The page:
From Space to Story in Data Journalism

“Two weeks ago today, a satellite whirled above Washington on its way around the earth and shot photographs from 400 miles up that could change the way some people do business.”
— The Washington Post, October 14, 1999

Almost 25 years ago, The Washington Post reported on the first picture delivered by the brand-new Ikonos satellite. It was the first commercial imaging satellite capable of acquiring data that rivaled the resolution of spy satellites. Curiously, the reporter, D’Vera Cohn, failed to mention that one of the industries that would be changed by satellite imagery would be the news business itself.

The launch of Ikonos was one of a handful of developments that allowed newsrooms to expand from reporting on rocket launches and satellite hardware, to using remote sensing data as an essential tool to help tell stories. A wide variety of satellite data are now used to provide context to the news, to document events, and as a tool for investigation. 

A handful of factors combined with the advent of commercial high-resolution data to help make remote sensing a resource for journalists. In the early 2000s, data from government research satellites became widely available for no cost. This trend culminated in 2008 when the entire archive of Landsat data, which once cost thousands of dollars per image, was released for free. At the same time, advances in computers enabled rapid processing and storage of large datasets. Google’s Earth Engine and other cloud computing services allow types of analysis, especially of time series, that once required supercomputers. Finally, an ecosystem of free and open source software has evolved to supplement the boutique commercial applications that were once required to read the (sometimes esoteric) formats used to store and distribute remote sensing data.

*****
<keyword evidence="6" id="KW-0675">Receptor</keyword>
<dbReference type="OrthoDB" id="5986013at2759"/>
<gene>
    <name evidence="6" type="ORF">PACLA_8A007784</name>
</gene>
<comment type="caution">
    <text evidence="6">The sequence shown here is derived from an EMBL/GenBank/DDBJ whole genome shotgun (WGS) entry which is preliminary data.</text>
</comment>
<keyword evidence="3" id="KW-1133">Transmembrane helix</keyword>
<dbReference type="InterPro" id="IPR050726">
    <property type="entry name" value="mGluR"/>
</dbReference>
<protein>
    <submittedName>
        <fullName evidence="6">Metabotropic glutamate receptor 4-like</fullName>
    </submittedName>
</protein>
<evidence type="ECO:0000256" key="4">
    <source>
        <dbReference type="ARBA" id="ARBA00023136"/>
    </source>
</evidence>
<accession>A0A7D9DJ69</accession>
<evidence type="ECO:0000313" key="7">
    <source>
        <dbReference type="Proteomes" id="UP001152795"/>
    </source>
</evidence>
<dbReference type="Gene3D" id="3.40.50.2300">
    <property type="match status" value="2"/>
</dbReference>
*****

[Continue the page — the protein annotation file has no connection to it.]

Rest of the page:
Instead of reporting on a scientist’s research or claims made by an intelligence agency, reporters could now tell their own stories with this data.

How journalists use data

Although the boundaries are fuzzy, I think there are several distinct approaches journalists take with satellite data:

Context – imagery that helps readers understand the larger picture or background of a story.

Documentation – imagery that shows an event, like an explosion, or the result of an event, like damage from a natural disaster.

Investigation – imagery that is used to draw a novel conclusion.


Satellite imagery used to show context functions like a locator map. It grounds the  reader and helps them absorb new information. Sometimes this takes the shape of a map tucked away in the corner of a layout, as a  base layer with other information composited on top, or even simply as a visual element meant to draw the eye.

The example above, from Quartz, uses an image of central South America from a weather satellite to show the extent of smoke over the Amazon during the 2019 fire season. The picture helps orient the viewer, and demonstrates how intentionally set fires have a continent-wide impact.